Is it really that eco friendly?

When designing products these days, designers have to be very conscious of their choices in regards to materials and processes used for manufacture. A lot of people assume that a products impact on the environment is only relevant when the product is in use. However, products which can be relatively eco friendly to run, such as the Hybrid cars, can be very un-eco friendly to manufacture and dispose of.

This can be down to a number of things:

  • Materials chosen.
  • Manufacturing processes.
  • Transport.
  • Number of components.

Manufacturers have become very aware of this, and, some, are required by law to conduct an LCA study (Life Cycle Analysis). This is when a manufacturer, for example a fridge manufacturer, must look into how their product affects the environment throughout it’s life time.

The reason I think this is relevant to LEDs is because, eco friendly lighting seems very focused on how much energy the bulbs use when used by the consumer. If we look at the general construction of an LED bulb we can assess it’s environmental impact in comparison to other bulbs.

Parts: Heatsink, Lens, LED, Wiring housing, pins, screws
Materials: Aluminium, PVC, PC
Disassemblable : Yes

The negatives with the LED is that there are a large number of components, which will take up manufacturing energy. However, these are disassemblable so can be disposed of individually. If we look at the main use of material for the LED, the heatsink, we can focus this topic more.

Aluminium is the most abundant metal in the earth’s core, it also has a low melting point in comparison to other metals and can be cast (which is the lowest carbon emitting process used to form metals). For the amount of time that LED bulbs last, the production energy of the components divided by the years of use probably works out to be very low per year, add that to the amount of energy LED bulbs use in their life time and you have a very eco friendly product.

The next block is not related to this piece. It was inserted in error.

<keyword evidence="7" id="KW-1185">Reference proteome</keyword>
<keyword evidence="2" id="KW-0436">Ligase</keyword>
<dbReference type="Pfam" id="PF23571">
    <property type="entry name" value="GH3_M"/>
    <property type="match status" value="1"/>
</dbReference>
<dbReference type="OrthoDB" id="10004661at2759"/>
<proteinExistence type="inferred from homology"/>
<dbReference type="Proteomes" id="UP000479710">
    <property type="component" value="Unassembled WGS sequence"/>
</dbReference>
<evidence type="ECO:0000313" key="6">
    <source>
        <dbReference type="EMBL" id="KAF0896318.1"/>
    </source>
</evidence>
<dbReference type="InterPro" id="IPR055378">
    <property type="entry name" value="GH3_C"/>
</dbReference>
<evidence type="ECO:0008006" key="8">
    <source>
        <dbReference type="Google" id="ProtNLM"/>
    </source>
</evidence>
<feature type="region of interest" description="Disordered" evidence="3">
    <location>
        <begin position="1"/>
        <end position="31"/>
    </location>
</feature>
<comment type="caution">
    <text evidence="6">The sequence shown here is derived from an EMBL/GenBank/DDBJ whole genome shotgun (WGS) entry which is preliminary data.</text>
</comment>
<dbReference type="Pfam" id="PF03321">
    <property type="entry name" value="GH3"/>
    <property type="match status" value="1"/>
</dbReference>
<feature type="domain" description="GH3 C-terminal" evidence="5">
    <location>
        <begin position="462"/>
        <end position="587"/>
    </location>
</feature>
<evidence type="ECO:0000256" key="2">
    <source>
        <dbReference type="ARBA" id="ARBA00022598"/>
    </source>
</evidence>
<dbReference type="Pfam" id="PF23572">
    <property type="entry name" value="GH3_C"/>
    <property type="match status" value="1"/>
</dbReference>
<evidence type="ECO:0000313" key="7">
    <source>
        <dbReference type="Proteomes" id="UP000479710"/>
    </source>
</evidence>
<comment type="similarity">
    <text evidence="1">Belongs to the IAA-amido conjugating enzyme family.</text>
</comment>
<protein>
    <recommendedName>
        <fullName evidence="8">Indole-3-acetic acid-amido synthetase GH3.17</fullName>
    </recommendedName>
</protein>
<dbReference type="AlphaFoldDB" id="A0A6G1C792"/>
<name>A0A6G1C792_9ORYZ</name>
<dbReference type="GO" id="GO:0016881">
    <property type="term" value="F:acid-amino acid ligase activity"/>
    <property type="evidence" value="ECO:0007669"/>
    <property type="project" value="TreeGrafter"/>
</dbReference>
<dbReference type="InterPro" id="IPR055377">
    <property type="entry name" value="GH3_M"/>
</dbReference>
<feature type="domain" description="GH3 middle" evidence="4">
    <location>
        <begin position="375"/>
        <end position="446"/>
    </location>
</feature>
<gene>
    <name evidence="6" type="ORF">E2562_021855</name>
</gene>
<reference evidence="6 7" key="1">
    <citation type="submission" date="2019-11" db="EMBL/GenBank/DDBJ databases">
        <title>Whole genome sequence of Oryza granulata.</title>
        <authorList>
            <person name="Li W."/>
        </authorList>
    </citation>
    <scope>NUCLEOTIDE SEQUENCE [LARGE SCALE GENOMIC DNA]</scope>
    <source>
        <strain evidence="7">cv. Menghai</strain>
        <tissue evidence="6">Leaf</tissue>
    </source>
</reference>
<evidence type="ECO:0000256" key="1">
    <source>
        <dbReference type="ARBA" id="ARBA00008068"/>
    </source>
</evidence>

LED is the supposedly the more eco friendly option to CFL bulbs. As I’m sure many of you are aware, CFL bulbs contain mercury gas. The problem with this is the large environmental hazard they pose when being disposed of. Compact fluorescents also use up a large amount of energy when first starting up, which, when being used for short periods of light, makes them not environmentally friendly at all.

What I am really interested in, is whether LED is still more environmentally friendly when it comes to big Wattages. As I mentioned in a previous article, LED’s require heatsinks to disperse the heat they create. The higher the wattage, the higher the surface area needed to disperse the heat. My question is, is it more environmentally friendly to use CFL when higher Wattages are required?

LED and CFL give off, roughly, the same amount of lumens per Watt. However, if the LED needs a very large heatsink to compete with the light output of the CFL bulb. Does the production energy used to create the LEDs heatsink outweigh the start of energy and impact of the Mercury in the CFL when it is disposed of? I believe more research needs to be done on this to decide whether LED should be developed to produce higher Wattages, or just reserved for lower levels of light.